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  1. #1
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    Question Seperation of Assets

    While reading the posts I noted that a separation of assets agreement is recommended for those contemplating marriage to a person from the Dominican Republic. My question is do you have the agreement prepared and executed in your country of origin or in the DR to ensure it is legal?

  2. #2
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    I would do both to make sure. That way you can be 90% certain

  3. #3
    Goddess
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    Default While we are at it...

    Can Mr. Guzman pls. tell me if it is true that any assets acquired before marriage remain the sole property of the original owner. How about inheritance? Family gifts? How long and how complicated it is to prepare this agreement? Does it have to be filed before the wedding?

  4. #4
    Goddess
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    Default What the heck!

    I might as well ask away.

    Who inherits in the event of one the demise of one of the spouses. Does the prenup affect the way the inheritance is split if there are children?

    Children: does the financial aid have to be contemplated in the prenup?

    How about common debts? And things acquired jointly?

    Sorry if I somehow hijacked your thread Winker, I hope we both get answers.

  5. #5
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    Excellent questions Pib and I would have been asking them anyway.

    Although from my research it would depend on where the person dies, where the property exists and where their executor lives have a large impact on the estate laws.

  6. #6
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    If you are getting married in the Dominican Republic, the separate property agreement must be prepared by a Dominican Notary BEFORE the marriage (that’s why it’s called a “prenuptial” agreement) and handed over to the Civil Registry Officer (“Oficial de Estado Civil”) at the marriage.
    I am assuming that you’ll want the agreement to be enforceable in the Dominican Republic. If you don’t care about this but are only interested in its validity in your home country, then you’ll have to consult an attorney from home.

    The prenuptial agreement is as simple or as complicated as the future spouses want it to be. A straight separation agreement is a very simple document. It will state in legal terms that whatever a spouse acquired before or during marriage will belong to him/her exclusively and that assets in a spouse’s name belong to that spouse exclusively.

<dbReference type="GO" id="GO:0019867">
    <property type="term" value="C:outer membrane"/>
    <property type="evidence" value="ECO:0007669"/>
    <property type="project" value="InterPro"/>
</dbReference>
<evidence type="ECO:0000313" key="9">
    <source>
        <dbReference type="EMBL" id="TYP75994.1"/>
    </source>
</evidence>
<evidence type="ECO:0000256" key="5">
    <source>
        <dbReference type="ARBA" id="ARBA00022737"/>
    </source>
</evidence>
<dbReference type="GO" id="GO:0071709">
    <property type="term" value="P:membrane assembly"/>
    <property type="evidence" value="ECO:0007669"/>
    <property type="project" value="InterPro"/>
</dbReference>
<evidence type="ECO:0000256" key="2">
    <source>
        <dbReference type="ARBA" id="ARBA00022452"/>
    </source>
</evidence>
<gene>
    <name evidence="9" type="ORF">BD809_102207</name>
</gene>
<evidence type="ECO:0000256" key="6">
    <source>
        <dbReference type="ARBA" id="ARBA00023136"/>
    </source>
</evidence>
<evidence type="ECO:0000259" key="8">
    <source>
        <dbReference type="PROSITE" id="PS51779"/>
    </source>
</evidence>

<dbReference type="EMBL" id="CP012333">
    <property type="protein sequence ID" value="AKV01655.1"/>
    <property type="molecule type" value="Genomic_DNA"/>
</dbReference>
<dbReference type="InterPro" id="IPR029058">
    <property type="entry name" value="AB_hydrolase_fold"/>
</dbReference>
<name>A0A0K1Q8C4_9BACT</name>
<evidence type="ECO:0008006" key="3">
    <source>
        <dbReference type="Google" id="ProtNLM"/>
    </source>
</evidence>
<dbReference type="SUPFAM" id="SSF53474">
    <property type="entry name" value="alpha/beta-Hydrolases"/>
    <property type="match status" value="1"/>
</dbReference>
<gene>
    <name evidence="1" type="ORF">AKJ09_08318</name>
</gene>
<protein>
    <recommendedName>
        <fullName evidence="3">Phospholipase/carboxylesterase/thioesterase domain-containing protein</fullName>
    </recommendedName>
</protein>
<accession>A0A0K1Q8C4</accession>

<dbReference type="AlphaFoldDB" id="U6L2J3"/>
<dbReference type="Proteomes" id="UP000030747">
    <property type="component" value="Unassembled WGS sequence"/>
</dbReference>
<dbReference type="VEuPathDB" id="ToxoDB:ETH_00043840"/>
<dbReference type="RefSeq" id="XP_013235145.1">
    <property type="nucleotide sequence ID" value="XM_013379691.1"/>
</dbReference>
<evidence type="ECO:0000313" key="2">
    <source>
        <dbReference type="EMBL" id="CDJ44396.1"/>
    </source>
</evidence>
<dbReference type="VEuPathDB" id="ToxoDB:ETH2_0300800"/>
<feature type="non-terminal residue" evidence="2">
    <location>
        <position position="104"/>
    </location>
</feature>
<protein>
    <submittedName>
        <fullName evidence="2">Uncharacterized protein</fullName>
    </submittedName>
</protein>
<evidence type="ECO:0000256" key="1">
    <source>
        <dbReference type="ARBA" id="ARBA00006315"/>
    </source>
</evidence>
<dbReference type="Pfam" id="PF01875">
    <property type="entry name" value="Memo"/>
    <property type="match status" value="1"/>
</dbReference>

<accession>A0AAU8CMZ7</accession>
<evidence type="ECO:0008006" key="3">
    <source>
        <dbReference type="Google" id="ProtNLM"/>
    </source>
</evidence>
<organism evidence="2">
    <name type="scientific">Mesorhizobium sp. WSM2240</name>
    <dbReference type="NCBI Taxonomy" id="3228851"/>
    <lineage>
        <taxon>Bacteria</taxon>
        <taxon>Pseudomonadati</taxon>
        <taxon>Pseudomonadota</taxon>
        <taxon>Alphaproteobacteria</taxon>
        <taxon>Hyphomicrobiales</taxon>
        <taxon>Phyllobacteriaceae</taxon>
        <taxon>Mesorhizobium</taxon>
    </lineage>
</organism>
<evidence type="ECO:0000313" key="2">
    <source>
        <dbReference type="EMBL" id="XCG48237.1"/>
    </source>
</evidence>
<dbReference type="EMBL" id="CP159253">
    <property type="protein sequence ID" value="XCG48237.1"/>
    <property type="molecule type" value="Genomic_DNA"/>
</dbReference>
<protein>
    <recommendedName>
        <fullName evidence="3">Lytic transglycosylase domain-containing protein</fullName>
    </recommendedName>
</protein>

If the spouses do not sign a prenuptial, their assets are governed by the community-property provisions of the Civil Code (Articles 1400 to 1496). Spouses are 50-50 owners of all matrimonial assets. These assets consist of the following:

    1) All moveable properties (in essence, everything but real estate) belonging to either spouse at the time of the marriage or acquired by either of them during marriage, even by inheritance or gift unless the testator or donor has expressed otherwise.

    2) All income from properties belonging exclusively for whatever reason to either spouse.

    3) All immovable properties (real estate) acquired by either spouse during marriage.

    To translate this into simple terms, without a “prenup,” whatever money, stocks, bonds, vehicles, credits, etc. (everything but real estate) you may have on the day of the marriage, is split 50-50 with your spouse when you say “yes, I do”. If your parents leave you $1,000,000 in their will and they do not expressly or implicitly state that this is for you alone, and not for your spouse, then your spouse will get 50%. (Fifteen years ago, I actually dealt with a case like this involving an American couple living in the DR).

    You may ask why this is so. The answer is that we are, I believe, the only country in the world still governed by the original provisions of the Napoleonic Code, which dates from 1804, a time when wealth was almost exclusively “immovable”, i.e., real estate, and therefore it was not considered of importance that all “moveables” be part of the matrimonial community. In France, the code was amended a long time ago to include only properties acquired during marriage as community property.

    I’ll refer later on to the question about inheritance in case of death of a spouse. I have run out of time.

  7. #7
    Goddess
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    Default Wow, I was so very wrong.

    Thanks a lot Mr. Guzmán. I am looking forward to the next
    installment.

  8. #8
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    Mr. Guzman I would like to know if these same rules apply to a person who marries a Dominican outside of the Dominican Republic and takes residency in another country?

  9. #9
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    The answer is no. In your case, there is no possible link to Dominican law since neither the place of marriage nor the domicile of the spouses is in Dominican Republic. This subject can get incredibly complicated sometimes.

  10. #10
    The Way Life Should Be...
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    What about two Americans. What should the separation agreement look like? In this case the assets are simply divided. His/her vehicles, and agree to sell and split the property (real estate). All other things co-owned divided up according to who really wants them, no other major assets. Is this agreement something the couple needs to get with an attorney in the states, or is it something they do themselves and then is made offical by a firm such as yours specializing in quickie divorce?

    many thanks.

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